note is a 16-bit integer containing the MIDI note << 7 (ie, 7680 for middle C, MIDI note 60) – which is a common unit of pitch in all Mutable Instruments MIDI projects (the increased precision allows pitch bend).
The goal is to convert this into a DAC code such that note
36<<7 (the lowest C note on a 61 notes keyboard) is converted into 0V, and we’ll get an increase of 1V for each increase of
12<<7. Hence the
- 36 << 7 subtraction at the beginning of the code. From now on, 0 means lowest C (#36) means 0V. The DAC is 12-bit and has a 4.096V internal reference, it is connected straight to the CV out with only a low protection resistor in-between, so ideally, a DAC code of 1000 translates into a voltage of 1.000V. Ideally, it would thus be a matter of taking this note, and multiplying it by 1000/1536 (we have
1536 = 12 << 7). Alas, the DAC and its reference aren’t perfect!
Instead, we use a calibration table. The calibration table stores the 9 DAC codes which will cause the DAC to output exactly 0.000V, 0.500V, 1.000V, 1.500V, 2.000V, and so on…
note 0 is mapped to calibration table entry 0
6<<7 is mapped to calibration table entry 1
12<<7 is mapped to calibration table entry 2
and so on…
(As an aside, you’ll see here that the calibration table is initialized with the “ideal” values of 0, 500, 1000 and so on).
For the notes which fall inbetween, we will use linear interpolation. For this purpose, we need to compute a 16-bit fractional part, which expresses how close we are to the next entry in the table (0 = exactly at an entry, 32768 = half-way between entries, 65535 = almost at the next entry). So what we really need is both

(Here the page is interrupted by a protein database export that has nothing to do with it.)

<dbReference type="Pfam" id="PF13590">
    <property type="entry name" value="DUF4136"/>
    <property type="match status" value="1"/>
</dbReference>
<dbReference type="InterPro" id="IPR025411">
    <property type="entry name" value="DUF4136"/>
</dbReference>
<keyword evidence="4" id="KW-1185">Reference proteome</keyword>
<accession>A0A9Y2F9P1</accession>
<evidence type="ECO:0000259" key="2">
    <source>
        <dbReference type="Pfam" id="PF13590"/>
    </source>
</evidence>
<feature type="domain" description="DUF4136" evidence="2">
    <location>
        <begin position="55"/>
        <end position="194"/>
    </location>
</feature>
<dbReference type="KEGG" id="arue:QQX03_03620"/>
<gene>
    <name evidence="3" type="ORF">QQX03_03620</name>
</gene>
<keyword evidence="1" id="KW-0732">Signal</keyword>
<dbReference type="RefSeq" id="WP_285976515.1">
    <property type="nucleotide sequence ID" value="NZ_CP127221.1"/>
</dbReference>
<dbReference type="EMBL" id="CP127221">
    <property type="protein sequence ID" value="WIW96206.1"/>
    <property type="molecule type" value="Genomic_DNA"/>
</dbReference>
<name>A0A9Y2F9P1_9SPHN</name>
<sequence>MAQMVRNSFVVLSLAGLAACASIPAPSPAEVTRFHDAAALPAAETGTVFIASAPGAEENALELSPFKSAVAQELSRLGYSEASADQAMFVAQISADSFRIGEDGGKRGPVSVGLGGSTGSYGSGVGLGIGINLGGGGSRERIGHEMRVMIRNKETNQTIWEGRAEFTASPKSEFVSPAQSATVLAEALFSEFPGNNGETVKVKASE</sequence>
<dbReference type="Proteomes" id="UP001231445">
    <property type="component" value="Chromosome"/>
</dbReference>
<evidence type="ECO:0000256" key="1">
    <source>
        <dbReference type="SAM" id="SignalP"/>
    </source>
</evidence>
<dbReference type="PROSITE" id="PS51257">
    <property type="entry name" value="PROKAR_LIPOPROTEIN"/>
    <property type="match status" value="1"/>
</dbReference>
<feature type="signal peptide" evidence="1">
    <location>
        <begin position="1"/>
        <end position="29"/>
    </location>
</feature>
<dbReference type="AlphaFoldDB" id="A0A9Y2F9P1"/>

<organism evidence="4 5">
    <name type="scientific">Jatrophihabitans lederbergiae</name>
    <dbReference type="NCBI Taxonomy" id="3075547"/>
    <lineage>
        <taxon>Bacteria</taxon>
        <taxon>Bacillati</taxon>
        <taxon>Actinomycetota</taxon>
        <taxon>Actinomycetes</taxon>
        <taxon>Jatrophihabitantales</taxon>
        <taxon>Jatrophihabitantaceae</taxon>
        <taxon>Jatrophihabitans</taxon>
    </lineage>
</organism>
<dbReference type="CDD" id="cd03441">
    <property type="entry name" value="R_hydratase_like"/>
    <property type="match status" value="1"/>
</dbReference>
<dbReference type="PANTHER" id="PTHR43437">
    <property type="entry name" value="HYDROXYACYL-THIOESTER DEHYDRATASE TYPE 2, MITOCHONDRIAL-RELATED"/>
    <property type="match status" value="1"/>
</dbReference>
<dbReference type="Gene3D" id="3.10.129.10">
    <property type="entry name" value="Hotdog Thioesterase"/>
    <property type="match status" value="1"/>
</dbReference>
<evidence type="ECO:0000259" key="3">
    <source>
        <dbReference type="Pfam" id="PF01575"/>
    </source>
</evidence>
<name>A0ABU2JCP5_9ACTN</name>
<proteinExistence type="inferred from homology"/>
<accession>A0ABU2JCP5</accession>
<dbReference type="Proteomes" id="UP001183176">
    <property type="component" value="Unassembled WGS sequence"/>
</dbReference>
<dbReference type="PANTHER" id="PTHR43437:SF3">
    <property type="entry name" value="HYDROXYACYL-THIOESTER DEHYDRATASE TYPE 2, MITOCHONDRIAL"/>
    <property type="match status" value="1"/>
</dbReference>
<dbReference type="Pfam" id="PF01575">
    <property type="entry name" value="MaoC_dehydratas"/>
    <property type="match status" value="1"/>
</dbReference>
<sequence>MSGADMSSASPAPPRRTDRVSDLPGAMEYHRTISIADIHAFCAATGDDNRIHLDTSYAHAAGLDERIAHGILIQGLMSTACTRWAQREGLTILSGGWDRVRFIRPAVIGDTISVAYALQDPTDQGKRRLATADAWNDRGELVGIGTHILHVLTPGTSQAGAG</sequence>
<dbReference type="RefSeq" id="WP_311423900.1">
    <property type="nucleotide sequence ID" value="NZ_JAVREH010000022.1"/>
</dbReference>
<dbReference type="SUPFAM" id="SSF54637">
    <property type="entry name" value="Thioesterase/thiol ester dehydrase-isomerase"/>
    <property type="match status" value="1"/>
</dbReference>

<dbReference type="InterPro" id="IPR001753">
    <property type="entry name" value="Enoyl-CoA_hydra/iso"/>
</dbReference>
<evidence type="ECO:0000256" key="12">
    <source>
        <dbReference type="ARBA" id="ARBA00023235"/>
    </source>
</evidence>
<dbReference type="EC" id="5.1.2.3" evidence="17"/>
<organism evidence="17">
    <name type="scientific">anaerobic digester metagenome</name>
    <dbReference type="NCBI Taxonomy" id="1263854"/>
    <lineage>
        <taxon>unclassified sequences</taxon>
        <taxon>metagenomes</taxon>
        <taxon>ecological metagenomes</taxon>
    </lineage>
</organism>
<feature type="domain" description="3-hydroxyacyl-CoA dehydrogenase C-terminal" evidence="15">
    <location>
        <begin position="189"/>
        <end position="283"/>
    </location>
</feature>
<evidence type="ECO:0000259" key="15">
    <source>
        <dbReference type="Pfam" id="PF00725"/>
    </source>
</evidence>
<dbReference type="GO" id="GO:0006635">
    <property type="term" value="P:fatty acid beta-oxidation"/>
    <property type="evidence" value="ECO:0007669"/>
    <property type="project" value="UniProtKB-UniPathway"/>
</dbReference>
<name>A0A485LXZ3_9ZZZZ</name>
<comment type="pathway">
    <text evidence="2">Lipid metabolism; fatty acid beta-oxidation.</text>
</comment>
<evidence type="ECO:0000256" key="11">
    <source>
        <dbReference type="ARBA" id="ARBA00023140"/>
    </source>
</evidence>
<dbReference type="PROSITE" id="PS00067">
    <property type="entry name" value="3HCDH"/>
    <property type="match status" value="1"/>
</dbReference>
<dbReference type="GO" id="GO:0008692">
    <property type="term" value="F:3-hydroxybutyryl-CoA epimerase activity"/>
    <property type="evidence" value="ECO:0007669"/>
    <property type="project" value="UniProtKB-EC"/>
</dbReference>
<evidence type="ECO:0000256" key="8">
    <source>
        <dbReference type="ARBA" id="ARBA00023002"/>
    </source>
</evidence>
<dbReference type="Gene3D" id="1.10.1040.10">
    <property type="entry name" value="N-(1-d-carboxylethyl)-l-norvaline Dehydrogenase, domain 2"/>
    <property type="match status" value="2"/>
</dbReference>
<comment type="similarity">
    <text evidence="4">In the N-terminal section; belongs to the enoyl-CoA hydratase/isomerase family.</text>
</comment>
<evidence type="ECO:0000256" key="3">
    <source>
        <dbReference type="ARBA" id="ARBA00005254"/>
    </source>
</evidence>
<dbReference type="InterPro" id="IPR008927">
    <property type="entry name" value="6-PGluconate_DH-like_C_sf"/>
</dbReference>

note / 768 (integral part), and
(note % 768) / 768 * 65536 (fractional part).
note 0 is mapped to 0 (integral), 0 (fractional)
note 3<<7 is mapped to 0 (integral), 32768 (fractional)
note 4<<7 is mapped to 0 (integral), 43691 (fractional)
note 6<<7 is mapped to 1 (integral), 0 (fractional)
note 7<<7 is mapped to 1 (integral), 10923 (fractional)
note 9<<7 is mapped to 1 (integral), 32768 (fractional)
To do all this, the first
while loops computes
note / 192 (stored in
note % 192 (stored in
After this preliminary step, the integral part is just
first_index divided by 4, because
note / 192 / 4 = note / 768.
To compute the fractional part, we use a lookup table which stores
x / 768 * 65536 = x / 3 * 256 for all values of x between 0 and 191. If x is below 192, it’s a direct lookup. If x is between 192 and 384, we just add 16384 for the result, if x is between 384 and 576, we add 32768 to the result and so on… that is the purpose of the second
Note that if we were lazy, we could have used first a while loop which divides by 768, and used a lookup table with the full 768 entries, but this would have used 1152 more bytes of flash memory!